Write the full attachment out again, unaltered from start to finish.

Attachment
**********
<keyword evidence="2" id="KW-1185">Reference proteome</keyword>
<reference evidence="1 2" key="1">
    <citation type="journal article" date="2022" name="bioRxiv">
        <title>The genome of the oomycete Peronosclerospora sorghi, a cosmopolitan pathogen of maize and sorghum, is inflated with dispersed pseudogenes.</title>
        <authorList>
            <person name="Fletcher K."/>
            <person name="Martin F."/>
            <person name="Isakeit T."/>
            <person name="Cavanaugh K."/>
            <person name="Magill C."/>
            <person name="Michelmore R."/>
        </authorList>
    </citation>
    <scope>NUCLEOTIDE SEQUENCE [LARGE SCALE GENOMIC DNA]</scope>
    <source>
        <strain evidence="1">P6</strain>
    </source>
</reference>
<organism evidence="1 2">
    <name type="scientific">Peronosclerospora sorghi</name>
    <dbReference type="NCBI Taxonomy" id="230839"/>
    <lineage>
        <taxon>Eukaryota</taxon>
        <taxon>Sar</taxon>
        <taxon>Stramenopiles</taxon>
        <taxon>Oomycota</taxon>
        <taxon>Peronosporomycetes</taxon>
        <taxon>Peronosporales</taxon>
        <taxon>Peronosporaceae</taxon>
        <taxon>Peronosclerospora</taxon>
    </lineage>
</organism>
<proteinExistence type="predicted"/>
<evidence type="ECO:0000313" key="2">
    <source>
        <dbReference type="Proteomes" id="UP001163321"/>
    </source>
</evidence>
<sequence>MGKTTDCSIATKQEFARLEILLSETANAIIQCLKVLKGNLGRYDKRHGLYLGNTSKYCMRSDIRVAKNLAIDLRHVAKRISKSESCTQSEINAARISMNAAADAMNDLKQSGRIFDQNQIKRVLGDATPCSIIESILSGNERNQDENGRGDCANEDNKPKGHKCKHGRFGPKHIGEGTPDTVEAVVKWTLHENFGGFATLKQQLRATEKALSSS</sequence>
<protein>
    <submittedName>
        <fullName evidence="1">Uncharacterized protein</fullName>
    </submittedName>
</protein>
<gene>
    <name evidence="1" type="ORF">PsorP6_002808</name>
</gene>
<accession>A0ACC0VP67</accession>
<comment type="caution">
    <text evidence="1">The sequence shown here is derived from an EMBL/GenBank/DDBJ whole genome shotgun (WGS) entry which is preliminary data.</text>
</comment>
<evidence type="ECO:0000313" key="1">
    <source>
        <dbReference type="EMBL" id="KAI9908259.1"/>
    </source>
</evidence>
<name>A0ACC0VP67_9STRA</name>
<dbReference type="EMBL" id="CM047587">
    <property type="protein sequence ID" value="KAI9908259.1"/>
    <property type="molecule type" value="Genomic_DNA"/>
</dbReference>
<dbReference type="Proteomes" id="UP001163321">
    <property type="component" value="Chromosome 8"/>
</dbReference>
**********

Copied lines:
<keyword evidence="2" id="KW-1185">Reference proteome</keyword>
<reference evidence="1 2" key="1">
    <citation type="journal article" date="2022" name="bioRxiv">
        <title>The genome of the oomycete Peronosclerospora sorghi, a cosmopolitan pathogen of maize and sorghum, is inflated with dispersed pseudogenes.</title>
        <authorList>
            <person name="Fletcher K."/>
            <person name="Martin F."/>
            <person name="Isakeit T."/>
            <person name="Cavanaugh K."/>
            <person name="Magill C."/>
            <person name="Michelmore R."/>
        </authorList>
    </citation>
    <scope>NUCLEOTIDE SEQUENCE [LARGE SCALE GENOMIC DNA]</scope>
    <source>
        <strain evidence="1">P6</strain>
    </source>
</reference>
<organism evidence="1 2">
    <name type="scientific">Peronosclerospora sorghi</name>
    <dbReference type="NCBI Taxonomy" id="230839"/>
    <lineage>
        <taxon>Eukaryota</taxon>
        <taxon>Sar</taxon>
        <taxon>Stramenopiles</taxon>
        <taxon>Oomycota</taxon>
        <taxon>Peronosporomycetes</taxon>
        <taxon>Peronosporales</taxon>
        <taxon>Peronosporaceae</taxon>
        <taxon>Peronosclerospora</taxon>
    </lineage>
</organism>
<proteinExistence type="predicted"/>
<evidence type="ECO:0000313" key="2">
    <source>
        <dbReference type="Proteomes" id="UP001163321"/>
    </source>
</evidence>
<sequence>MGKTTDCSIATKQEFARLEILLSETANAIIQCLKVLKGNLGRYDKRHGLYLGNTSKYCMRSDIRVAKNLAIDLRHVAKRISKSESCTQSEINAARISMNAAADAMNDLKQSGRIFDQNQIKRVLGDATPCSIIESILSGNERNQDENGRGDCANEDNKPKGHKCKHGRFGPKHIGEGTPDTVEAVVKWTLHENFGGFATLKQQLRATEKALSSS</sequence>
<protein>
    <submittedName>
        <fullName evidence="1">Uncharacterized protein</fullName>
    </submittedName>
</protein>
<gene>
    <name evidence="1" type="ORF">PsorP6_002808</name>
</gene>
<accession>A0ACC0VP67</accession>
<comment type="caution">
    <text evidence="1">The sequence shown here is derived from an EMBL/GenBank/DDBJ whole genome shotgun (WGS) entry which is preliminary data.</text>
</comment>
<evidence type="ECO:0000313" key="1">
    <source>
        <dbReference type="EMBL" id="KAI9908259.1"/>
    </source>
</evidence>
<name>A0ACC0VP67_9STRA</name>
<dbReference type="EMBL" id="CM047587">
    <property type="protein sequence ID" value="KAI9908259.1"/>
    <property type="molecule type" value="Genomic_DNA"/>
</dbReference>
<dbReference type="Proteomes" id="UP001163321">
    <property type="component" value="Chromosome 8"/>
</dbReference>